An Army officer who grew up in Arlington and died in a helicopter crash last week in Egypt was remembered Saturday as a “very compassionate and loving person” who was a role model to his younger siblings and a proud Muslim service member.
Chief Warrant Officer 2 Marwan S. Ghabour, 27, a UH-60 Black Hawk pilot on his first overseas assignment as part of a United Nations peacekeeping force, was killed Thursday along with four other American service members and two others, when their helicopter crashed on the Saudi Arabian island of Tiran off the Sinai Peninsula of Egypt, according to officials.
“My brother was a very loving person” that his friends and family knew they could always lean on, said Muhaned Ghabour, 21. “That’s why he went to the Army: He wanted to be part of something greater than himself, serve this country, and help as many people as he can.”
Strong morals always guided Ghabour, and he was proud to be a Muslim fighting for his country, his brother said.
“He had a very strong moral compass,” Muhaned Ghabour said. “He did the right thing at all times even when it was hard. He’s done many, many things when it was right even when it was hard."
The other American service members killed in the crash were Captain Seth Vernon Vandekamp, 31, from Katy, Texas; Chief Warrant Officer 3 Dallas Gearld Garza, 34, from Fayetteville, N.C.; Staff Sergeant Kyle Robert McKee, 35, from Painesville, Ohio; and Sergeant Jeremy Cain Sherman, 23, from Watseka, Ill., the Army said.
According to the United Nations Multinational Force and Observers, with whom the crew was serving, the cause of the crash “appears to be mechanical in nature," although it is under investigation. The Army said only that the crash was under investigation.
One service member from the Czech Republic and one from France were also killed in the crash, and a sixth US service member was injured, according to the statement.
“It is with profound sadness that we mourn this tragic loss of life,” said Colonel David S. Sentell, commander of Task Force Sinai, where Ghabour was stationed as part of the aviation company. “Our thoughts and prayers are with the families, friends and loved ones of our fallen during this most difficult time. They should know that their nation will continue to honor their sacrifice.”
Senators Elizabeth Warren and Edward J. Markey and Representative Lori Trahan released a statement offering condolences.
“His passing is a stark reminder of the risk each of our servicemembers take in protecting our nation and promoting peace around the globe,” the lawmakers said.
Representative Stephen F. Lynchtweeted condolences to Ghabour’s family.
My thoughts & prayer are with the 5 US soldiers who perished in a helicopter crash in Egypt on Thursday. Chief Warrant Officer Marwan Sameh Ghabour was a son of Massachusetts. CWO Ghabour was serving as part of a multi-national peacekeeping force stationed on the Sinai peninsula.— Rep. Stephen Lynch (@RepStephenLynch) November 14, 2020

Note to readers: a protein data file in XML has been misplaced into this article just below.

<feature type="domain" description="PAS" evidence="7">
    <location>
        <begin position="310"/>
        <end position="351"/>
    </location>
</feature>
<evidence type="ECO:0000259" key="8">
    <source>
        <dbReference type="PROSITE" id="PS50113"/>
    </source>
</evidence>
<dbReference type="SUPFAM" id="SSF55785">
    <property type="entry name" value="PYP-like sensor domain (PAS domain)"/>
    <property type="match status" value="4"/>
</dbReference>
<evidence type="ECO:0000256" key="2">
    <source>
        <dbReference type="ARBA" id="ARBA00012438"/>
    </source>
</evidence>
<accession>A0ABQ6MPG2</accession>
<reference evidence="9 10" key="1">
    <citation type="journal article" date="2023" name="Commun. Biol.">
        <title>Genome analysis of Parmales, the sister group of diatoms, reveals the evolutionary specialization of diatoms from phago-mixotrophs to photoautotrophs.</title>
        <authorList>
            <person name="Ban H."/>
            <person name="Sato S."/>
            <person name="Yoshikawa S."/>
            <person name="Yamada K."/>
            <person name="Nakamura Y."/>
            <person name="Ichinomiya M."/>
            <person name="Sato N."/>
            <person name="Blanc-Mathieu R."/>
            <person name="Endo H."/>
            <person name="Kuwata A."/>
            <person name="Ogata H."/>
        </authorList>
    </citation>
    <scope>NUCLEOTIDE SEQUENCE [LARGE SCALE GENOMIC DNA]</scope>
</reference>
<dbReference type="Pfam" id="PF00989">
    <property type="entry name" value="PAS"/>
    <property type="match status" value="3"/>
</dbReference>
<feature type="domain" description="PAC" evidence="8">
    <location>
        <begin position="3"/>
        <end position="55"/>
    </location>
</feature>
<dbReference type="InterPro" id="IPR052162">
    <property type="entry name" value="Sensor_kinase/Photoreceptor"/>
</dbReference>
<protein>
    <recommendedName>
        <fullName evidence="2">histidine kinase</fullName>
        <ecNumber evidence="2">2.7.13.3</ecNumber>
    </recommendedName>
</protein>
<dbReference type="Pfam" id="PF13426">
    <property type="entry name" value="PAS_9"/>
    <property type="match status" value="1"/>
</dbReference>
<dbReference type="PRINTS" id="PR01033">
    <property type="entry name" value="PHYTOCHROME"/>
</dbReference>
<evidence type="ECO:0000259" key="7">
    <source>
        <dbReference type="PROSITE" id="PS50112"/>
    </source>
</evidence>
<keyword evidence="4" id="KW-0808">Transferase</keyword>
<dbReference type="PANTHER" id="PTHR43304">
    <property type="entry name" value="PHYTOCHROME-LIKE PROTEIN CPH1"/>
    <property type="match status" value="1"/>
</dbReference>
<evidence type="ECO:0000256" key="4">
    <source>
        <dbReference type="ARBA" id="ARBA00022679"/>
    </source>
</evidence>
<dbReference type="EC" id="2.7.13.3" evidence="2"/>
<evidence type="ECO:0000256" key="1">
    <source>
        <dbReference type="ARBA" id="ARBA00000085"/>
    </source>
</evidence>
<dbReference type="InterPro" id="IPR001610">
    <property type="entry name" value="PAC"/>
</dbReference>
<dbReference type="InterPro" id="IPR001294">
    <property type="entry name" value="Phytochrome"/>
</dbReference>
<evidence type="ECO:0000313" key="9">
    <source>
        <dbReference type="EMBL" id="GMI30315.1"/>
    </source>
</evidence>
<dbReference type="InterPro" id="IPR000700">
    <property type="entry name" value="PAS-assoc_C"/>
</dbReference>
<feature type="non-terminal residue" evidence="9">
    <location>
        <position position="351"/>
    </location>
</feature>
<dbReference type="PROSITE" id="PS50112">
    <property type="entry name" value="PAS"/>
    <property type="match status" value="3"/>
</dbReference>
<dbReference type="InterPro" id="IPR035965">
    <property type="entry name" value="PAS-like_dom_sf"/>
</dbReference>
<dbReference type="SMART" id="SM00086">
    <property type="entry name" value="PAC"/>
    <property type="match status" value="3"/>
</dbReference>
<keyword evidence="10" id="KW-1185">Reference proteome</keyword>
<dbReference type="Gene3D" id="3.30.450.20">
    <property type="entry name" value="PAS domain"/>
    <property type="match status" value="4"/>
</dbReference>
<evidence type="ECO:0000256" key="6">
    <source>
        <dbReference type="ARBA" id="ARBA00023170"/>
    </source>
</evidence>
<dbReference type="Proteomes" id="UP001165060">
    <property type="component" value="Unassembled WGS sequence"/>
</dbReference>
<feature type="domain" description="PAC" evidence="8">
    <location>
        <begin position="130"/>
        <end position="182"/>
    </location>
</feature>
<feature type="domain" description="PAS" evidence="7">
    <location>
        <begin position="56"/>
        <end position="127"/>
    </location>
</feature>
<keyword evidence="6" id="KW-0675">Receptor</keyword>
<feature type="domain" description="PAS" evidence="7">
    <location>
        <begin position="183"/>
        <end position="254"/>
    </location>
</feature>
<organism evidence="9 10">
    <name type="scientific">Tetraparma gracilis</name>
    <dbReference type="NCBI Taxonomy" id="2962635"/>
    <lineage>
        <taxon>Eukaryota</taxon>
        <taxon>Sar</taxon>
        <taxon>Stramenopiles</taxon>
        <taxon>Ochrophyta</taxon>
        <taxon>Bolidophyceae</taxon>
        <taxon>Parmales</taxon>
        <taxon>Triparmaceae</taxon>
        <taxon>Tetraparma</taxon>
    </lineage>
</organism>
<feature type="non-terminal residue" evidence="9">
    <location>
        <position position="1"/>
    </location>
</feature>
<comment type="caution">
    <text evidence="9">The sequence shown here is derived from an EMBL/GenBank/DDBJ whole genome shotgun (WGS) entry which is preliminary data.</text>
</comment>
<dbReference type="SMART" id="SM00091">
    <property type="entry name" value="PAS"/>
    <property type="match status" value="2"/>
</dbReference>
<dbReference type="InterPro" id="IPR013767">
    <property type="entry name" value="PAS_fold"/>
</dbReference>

Ghabour — who was identified by the Army as being from Marlborough, where he had briefly lived with a relative — grew up in Arlington and graduated from Arlington High School in 2010 before attending Boston Architectural College, according to his family.
Other than an affinity for Buzz Lightyear from the “Toy Story” movies — he even hung a Buzz keychain in his car — there was little hint that a love of flight would begin to blossom in college, his brother said.
Though Ghabour took a job at architectural firm CBT Architects in Boston after graduating in 2016, he found his real passion was in the sky. “Every time he would talk about flying, his eyes would light up,” his brother said in a phone interview Saturday afternoon.
Lieutenant Colonel Stephen Hood, vice commander of Massachusetts Wing Civil Air Patrol, where Ghabour volunteered for about two years, said Saturday that Ghabour used it as a “stepping stone” to the military dreams he held, yet still made a real connection with him.
“He was an incredible young man,” Hood, who has been with the patrol for 18 years, said in a phone interview. His death “is beyond sad. I still can’t fathom it to be honest.”
When they talked last month, he said, Ghabour said he was doing exactly what he wanted to be doing.
“I can tell you flying helicopters for him was a dream come true. He was absolutely thrilled with the mission he was doing over there.”
According to the Army, Ghabour was commissioned as a warrant officer in 2018 and had been in Egypt since January as part of the Multinational Force and Observers, a peacekeeping mission founded to supervise the Egyptian-Israel peace treaty in 1981.
He had been awarded the National Defense Service Ribbon, the Army Service Ribbon, and the Army Aviation Badge.
He was a role model to his brother and two sisters in a way that made the dangers of his job feel remote, said Muhaned Ghabour.
“I guess as a younger brother you think your older brother is always going to be there to guide you. I looked up to him,” he said, his voice breaking slightly.
“There is a sense of loss but I would say I’m a lot more proud than I feel a sense of loss. He’s always been a hero to me but I’m just glad everyone can see the hero he really was.”
Lucas Phillips can be reached at firstname.lastname@example.org.